Localizing, importing and re-versioning TV shows and movies is now more common than ever, which means the subtitling vs. voiceover debate is spending more time in the spotlight.
The decades-old disagreement over how best to adapt foreign-language media for domestic audiences is unlikely to subside any time soon.
Subtitling and voiceovers each offer distinct advantages, so most audience members find themselves favoring one method or the other.
In a subtitled movie or television show, the audience hears dialogue in the original language, while a translation appears on screen, usually at the bottom. Many foreign films brought to the United States use subtitling as a way to allow English-speaking audiences to follow the action.
*Note that subtitles are similar, but not identical to captions (or closed captions), which are more commonly used as an aid for hearing-impaired audiences and are more suited to live broadcasts, from the daily news to the Super Bowl.
One of the biggest strengths of subtitling in film and TV is that it preserves the original dialogue and narration, providing the viewer with a fully authentic experience. For many viewers, it’s important to hear the unique inflection, tone and style of speech provided by the original actors.
Taking advantage of subtitles also means you won’t hear English while seeing the actor’s lips move in a completely different language — a weird sensation that can keep you from fully enjoying a film or show.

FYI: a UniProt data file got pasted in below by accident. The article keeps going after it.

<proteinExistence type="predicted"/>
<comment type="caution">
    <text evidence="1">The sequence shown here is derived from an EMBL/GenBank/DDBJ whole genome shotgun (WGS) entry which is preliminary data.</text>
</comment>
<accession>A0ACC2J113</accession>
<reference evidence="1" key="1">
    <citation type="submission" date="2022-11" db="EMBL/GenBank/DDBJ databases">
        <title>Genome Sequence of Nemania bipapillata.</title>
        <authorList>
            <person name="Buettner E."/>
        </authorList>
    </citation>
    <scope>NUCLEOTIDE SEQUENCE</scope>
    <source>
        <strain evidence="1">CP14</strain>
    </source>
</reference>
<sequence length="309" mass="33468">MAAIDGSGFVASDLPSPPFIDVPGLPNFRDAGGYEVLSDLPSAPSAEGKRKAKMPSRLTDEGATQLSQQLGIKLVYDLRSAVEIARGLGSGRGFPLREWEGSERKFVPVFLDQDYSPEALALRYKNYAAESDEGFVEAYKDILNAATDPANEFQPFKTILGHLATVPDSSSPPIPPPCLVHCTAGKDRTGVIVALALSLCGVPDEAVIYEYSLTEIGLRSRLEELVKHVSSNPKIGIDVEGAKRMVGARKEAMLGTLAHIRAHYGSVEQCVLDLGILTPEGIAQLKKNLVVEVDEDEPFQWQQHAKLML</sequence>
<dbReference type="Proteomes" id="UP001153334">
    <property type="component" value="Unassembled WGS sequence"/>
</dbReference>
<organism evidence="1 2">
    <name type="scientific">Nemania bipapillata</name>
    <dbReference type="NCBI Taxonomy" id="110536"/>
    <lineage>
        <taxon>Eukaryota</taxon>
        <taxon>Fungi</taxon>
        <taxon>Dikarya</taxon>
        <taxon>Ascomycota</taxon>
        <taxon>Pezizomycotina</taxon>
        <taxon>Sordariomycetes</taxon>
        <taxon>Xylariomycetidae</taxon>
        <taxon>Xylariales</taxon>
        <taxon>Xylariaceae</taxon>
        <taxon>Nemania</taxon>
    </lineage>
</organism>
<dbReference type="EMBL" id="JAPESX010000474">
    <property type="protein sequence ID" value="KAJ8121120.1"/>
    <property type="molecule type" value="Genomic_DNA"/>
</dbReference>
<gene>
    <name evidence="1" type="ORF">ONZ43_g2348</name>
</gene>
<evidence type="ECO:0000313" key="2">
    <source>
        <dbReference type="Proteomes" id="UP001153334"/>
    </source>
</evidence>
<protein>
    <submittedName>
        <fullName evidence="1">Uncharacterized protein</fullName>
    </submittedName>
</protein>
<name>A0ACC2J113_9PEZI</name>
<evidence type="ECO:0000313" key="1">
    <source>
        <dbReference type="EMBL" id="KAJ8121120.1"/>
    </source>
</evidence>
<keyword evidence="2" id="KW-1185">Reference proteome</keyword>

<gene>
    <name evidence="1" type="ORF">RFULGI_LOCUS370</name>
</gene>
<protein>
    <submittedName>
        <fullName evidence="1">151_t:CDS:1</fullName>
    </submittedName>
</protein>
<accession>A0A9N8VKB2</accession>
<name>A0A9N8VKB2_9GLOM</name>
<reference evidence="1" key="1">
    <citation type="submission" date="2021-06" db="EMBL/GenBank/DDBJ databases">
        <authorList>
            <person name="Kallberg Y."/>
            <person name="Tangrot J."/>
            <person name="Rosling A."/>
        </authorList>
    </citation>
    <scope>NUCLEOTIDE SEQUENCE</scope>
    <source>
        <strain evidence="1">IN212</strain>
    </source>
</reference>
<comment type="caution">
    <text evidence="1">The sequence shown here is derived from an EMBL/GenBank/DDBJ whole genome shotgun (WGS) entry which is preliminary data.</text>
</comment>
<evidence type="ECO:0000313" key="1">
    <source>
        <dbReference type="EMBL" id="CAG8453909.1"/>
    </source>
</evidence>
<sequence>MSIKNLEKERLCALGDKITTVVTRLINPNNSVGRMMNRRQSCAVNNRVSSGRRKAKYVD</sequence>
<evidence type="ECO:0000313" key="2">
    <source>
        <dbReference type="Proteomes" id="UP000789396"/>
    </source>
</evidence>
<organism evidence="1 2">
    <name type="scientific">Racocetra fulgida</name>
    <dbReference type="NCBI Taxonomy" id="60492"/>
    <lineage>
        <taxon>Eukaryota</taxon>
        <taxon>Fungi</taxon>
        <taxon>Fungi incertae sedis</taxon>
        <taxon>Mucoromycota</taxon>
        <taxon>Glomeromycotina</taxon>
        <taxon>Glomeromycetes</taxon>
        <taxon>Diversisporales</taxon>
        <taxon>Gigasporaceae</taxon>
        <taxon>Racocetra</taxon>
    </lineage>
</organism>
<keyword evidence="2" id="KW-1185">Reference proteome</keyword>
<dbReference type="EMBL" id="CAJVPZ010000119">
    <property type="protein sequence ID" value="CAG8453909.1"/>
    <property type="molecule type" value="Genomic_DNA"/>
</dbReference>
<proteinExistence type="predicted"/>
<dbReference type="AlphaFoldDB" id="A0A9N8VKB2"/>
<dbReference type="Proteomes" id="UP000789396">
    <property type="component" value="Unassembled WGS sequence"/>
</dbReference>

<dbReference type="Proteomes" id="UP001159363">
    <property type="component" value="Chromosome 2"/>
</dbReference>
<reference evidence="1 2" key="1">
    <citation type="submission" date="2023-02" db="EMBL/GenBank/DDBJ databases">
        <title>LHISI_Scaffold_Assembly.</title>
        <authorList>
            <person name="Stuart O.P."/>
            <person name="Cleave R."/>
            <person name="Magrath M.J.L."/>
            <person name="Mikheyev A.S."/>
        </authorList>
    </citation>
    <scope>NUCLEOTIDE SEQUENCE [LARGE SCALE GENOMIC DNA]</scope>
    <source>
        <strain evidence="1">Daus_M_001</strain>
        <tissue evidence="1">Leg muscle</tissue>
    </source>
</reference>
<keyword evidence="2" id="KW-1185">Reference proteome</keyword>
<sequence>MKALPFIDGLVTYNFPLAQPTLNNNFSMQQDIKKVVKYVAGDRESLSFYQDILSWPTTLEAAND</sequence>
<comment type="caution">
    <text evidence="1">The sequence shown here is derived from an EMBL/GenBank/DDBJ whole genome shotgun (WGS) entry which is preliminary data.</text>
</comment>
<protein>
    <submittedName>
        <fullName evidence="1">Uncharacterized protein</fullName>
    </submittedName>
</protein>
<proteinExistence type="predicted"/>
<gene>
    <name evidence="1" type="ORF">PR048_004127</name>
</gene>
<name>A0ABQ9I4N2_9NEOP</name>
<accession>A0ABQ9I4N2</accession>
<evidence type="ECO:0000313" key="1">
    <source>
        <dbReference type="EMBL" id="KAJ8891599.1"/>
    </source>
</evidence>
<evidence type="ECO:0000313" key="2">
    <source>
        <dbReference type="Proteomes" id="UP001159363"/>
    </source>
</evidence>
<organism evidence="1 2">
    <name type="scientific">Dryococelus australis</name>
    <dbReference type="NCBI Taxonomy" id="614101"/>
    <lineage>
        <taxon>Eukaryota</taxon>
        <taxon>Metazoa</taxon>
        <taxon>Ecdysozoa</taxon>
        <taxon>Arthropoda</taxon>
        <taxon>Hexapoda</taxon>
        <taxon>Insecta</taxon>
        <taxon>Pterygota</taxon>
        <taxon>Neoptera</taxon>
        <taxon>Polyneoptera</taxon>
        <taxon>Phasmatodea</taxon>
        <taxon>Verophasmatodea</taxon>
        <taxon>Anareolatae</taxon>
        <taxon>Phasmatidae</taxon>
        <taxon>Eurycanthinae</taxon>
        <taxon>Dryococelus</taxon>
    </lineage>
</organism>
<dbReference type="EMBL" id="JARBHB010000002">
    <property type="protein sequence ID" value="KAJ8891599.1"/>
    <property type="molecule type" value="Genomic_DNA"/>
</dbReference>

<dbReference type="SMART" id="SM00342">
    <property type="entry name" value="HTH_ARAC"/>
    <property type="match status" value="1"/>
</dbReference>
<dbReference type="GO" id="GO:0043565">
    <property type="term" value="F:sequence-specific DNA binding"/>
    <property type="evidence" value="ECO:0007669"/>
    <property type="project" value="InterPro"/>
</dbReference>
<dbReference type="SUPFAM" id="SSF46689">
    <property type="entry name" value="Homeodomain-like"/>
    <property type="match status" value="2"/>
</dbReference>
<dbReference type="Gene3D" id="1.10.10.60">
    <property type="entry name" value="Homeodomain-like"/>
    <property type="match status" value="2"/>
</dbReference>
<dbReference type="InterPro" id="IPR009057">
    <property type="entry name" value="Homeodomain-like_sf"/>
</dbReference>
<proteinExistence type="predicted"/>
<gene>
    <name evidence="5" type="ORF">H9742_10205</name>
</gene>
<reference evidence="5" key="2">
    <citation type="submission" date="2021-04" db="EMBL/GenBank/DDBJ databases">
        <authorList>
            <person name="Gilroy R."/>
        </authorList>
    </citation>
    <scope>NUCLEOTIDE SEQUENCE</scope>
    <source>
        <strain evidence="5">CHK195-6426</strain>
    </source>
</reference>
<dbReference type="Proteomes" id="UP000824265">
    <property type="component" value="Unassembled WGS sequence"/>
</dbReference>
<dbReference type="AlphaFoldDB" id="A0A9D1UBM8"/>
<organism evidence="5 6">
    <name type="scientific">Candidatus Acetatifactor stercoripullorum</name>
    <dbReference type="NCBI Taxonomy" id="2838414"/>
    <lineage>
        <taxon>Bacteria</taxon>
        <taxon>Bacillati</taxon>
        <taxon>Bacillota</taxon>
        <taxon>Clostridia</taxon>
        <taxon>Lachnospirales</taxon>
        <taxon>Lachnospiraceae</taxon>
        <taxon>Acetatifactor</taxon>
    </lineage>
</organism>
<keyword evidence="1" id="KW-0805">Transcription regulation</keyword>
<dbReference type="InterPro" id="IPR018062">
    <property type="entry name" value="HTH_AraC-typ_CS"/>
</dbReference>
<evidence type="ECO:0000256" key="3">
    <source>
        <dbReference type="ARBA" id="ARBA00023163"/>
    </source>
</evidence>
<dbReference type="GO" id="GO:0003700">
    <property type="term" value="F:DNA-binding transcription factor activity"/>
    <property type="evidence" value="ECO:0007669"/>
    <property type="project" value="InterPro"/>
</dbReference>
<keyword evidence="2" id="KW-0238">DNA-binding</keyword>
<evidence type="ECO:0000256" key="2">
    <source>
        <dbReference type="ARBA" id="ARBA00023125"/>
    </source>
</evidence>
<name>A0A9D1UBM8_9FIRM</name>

For these reasons, subtitling is often preferable in dramatic films, where the actors’ portrayal is of vital importance and the original voice and intonation is key to enjoying the film.
With voiceovers, the script is first translated and then re-recorded using voice actors in the new language.
Proponents of voiceovers often cite the benefit of not having to read subtitles in order to follow the story — these audiences tend to prefer hearing the dialogue in a language they understand, instead of having to keep up with the words constantly popping up on the screen.
As an added bonus, you won’t miss any dialogue if you have to look away from the screen, making those spilled popcorn moments a little less disappointing.
Voiceovers can also help avoid confusion when many characters speak at once. Subtitled scenes with rapid-fire dialogue can clutter a screen quickly, and sorting through the text is hard enough without also trying to figure out which line is spoken by which actor. Hearing the characters’ distinct voices helps keep you up to speed with the action and immersed in the story.
Voiceovers also usually work better in action-adventure or children’s movies and television shows, where the action on the scene is more important than the specific timbre of an actor’s voice.
The Ideal Solution: Provide Audiences with Options
Both voiceovers and subtitling have their pros and cons, so it’s impossible to say which one is “better” — it’s generally a matter of the audience’s preference. I personally prefer voiceovers, for example, but my boyfriend can’t stand the “his-mouth-is-doing-one-thing-but-I’m-hearing-another” effect, so he prefers subtitles.
In order to cater to the widest audience, it’s best to include both professional voiceover and subtitling options for viewers to choose from. Since DVDs and Blu-ray Discs have plenty of storage space, they often include options for both, and movie theaters are fully capable of housing either.
This may require more time and effort, but it’s good for your bottom line: by appealing to both camps in the subtitling vs. voiceover debate, television shows and movies reach a much wider audience, which can translate into additional sales of movie tickets and DVDs.